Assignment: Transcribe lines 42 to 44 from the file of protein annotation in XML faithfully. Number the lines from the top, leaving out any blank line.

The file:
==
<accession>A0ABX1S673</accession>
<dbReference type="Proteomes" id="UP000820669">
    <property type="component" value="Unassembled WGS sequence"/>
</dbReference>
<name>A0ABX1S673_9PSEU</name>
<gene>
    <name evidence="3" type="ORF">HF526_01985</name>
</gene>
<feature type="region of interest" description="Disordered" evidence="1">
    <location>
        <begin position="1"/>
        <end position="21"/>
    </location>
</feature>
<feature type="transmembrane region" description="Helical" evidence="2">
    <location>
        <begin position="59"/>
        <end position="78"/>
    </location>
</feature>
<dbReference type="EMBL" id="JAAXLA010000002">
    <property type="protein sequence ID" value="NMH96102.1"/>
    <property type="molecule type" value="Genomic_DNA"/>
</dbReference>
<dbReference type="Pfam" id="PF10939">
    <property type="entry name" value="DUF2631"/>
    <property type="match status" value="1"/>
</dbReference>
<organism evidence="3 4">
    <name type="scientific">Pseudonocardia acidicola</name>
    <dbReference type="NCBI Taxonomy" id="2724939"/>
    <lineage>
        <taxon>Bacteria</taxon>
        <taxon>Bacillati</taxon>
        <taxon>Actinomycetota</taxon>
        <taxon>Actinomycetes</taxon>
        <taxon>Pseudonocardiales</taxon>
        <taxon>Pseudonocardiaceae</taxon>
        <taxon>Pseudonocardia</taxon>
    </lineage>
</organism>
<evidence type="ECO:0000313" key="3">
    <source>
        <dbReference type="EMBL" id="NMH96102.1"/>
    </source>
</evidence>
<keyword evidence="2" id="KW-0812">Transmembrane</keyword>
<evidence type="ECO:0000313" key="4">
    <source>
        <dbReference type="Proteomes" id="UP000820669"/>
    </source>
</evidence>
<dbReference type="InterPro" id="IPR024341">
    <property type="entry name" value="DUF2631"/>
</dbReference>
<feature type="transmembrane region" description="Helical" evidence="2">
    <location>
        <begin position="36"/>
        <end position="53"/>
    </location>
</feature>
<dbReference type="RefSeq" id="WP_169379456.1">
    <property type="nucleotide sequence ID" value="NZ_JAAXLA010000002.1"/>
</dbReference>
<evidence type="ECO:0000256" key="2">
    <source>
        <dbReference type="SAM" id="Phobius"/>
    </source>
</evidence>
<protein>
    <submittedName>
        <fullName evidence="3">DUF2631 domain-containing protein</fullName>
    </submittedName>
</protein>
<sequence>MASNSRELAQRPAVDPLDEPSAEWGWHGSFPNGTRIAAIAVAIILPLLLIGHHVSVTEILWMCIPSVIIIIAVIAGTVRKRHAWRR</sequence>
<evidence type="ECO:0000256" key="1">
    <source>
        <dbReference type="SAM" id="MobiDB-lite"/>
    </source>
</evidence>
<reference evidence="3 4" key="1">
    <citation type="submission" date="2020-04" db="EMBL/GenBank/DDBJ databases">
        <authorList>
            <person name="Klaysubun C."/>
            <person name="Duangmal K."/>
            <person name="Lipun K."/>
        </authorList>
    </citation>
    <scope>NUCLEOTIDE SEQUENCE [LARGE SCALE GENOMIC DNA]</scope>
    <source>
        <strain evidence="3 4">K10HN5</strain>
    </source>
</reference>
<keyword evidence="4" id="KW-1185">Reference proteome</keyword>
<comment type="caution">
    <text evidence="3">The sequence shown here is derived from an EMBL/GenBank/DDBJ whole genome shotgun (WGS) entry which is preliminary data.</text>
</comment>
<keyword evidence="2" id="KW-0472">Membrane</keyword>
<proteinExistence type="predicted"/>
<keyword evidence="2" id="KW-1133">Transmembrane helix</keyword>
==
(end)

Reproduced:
<evidence type="ECO:0000313" key="3">
    <source>
        <dbReference type="EMBL" id="NMH96102.1"/>